As things stand, the Annual Investment Allowance (AIA) of £1m is due to reduce to £200k from 1 January 2021.  I have previously set out some of my thoughts on potential Budget measures (COVID-19 – who pays for the recovery, Tax mitigation ahead of the Budget) – it’s possible that this reduction in allowance does not happen given the need to stimulate the economy, but as it stands today the changes are due to take effect as proposed.

How the AIA works

If you are a business and you buy certain assets (plant or machinery) to use in your business, you cannot ordinarily deduct the cost of those purchases from your profits to establish your taxable profit.  Instead, you can claim capital allowances, which essentially acts as a set rate of tax depreciation.  The AIA is an enhanced rate of deduction which means you can get 100% tax relief in the year of purchase on a qualifying asset. However, not all assets qualify for AIA, cars, for example, are excluded, although if you were to buy certain low emission cars there may still be a 100% first-year allowance available.  The rules get complicated when the AIA reduces if your business year-end isn’t 31 December and there’s a calculation to perform to work out the AIA entitlement.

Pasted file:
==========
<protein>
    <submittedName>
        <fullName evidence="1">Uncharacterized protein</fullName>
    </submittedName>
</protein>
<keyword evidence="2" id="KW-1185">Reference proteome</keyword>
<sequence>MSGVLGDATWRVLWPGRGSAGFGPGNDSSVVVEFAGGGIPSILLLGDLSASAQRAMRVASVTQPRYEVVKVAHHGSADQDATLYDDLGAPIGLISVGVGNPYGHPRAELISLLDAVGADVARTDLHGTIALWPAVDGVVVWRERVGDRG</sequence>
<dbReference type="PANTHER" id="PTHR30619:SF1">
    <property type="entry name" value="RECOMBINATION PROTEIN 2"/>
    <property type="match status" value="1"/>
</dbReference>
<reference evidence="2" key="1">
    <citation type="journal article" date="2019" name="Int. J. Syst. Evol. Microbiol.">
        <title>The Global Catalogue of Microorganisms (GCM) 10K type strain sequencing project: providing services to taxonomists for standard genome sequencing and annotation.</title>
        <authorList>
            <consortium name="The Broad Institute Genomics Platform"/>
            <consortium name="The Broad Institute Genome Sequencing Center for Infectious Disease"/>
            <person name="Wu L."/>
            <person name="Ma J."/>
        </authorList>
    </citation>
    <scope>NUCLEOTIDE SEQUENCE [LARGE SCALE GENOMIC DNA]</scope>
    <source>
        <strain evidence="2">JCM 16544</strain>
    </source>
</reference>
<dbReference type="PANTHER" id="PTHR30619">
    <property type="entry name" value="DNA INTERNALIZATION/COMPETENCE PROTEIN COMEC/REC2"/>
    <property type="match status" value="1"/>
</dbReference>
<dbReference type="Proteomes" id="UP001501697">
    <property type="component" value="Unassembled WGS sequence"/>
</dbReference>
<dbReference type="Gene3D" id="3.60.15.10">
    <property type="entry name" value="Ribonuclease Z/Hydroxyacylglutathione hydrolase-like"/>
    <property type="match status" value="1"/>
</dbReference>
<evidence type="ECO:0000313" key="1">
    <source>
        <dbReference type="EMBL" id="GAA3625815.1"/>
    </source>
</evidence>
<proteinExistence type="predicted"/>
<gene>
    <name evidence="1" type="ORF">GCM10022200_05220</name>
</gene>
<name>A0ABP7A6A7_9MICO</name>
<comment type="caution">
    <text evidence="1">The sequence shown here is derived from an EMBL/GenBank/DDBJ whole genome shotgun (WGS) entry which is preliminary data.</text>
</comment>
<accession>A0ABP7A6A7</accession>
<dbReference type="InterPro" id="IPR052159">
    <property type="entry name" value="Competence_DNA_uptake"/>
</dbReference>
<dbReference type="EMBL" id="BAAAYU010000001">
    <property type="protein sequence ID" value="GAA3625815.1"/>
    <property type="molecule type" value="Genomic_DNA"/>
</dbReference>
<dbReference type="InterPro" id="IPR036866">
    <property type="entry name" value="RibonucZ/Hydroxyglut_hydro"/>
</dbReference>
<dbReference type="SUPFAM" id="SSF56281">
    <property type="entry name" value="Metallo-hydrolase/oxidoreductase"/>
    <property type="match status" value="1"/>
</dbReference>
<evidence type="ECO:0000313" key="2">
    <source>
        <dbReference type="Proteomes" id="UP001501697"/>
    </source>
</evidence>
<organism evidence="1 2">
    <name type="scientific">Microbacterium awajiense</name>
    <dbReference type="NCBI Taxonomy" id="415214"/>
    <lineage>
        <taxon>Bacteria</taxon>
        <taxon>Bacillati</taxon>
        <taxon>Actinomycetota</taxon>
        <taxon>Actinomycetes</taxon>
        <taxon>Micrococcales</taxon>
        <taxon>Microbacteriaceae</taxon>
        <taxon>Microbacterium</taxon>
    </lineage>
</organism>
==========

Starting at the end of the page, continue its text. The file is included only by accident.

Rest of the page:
Whilst the AIA has been set at a generous £1m for the last two years, the reduction to £200k in January means that businesses making use of this enhanced allowance are well advised to consider making any qualifying purchases before 31 December 2020 to maximise their tax relief.

Contacting Sagars

As noted above, in the current climate it is, of course, possible that the enhanced AIA might be extended but as that’s not guaranteed, we’d be happy to talk through your options with you. Just contact your usual Sagars team member or get in touch with tax partner, Kate Naylor, by email or phone 0113 297 6825.

KEEP IN TOUCHSUBSCRIBE TO OUR BLOG

Kate Naylor
Kate Naylor

Business Tax Partner

Kate spends a lot of time working with businesses and their owners on tax strategies and mitigation, which includes looking at the business and its structure, through to the owners personal tax situation and their longer term goals and plans.

Kate’s profile >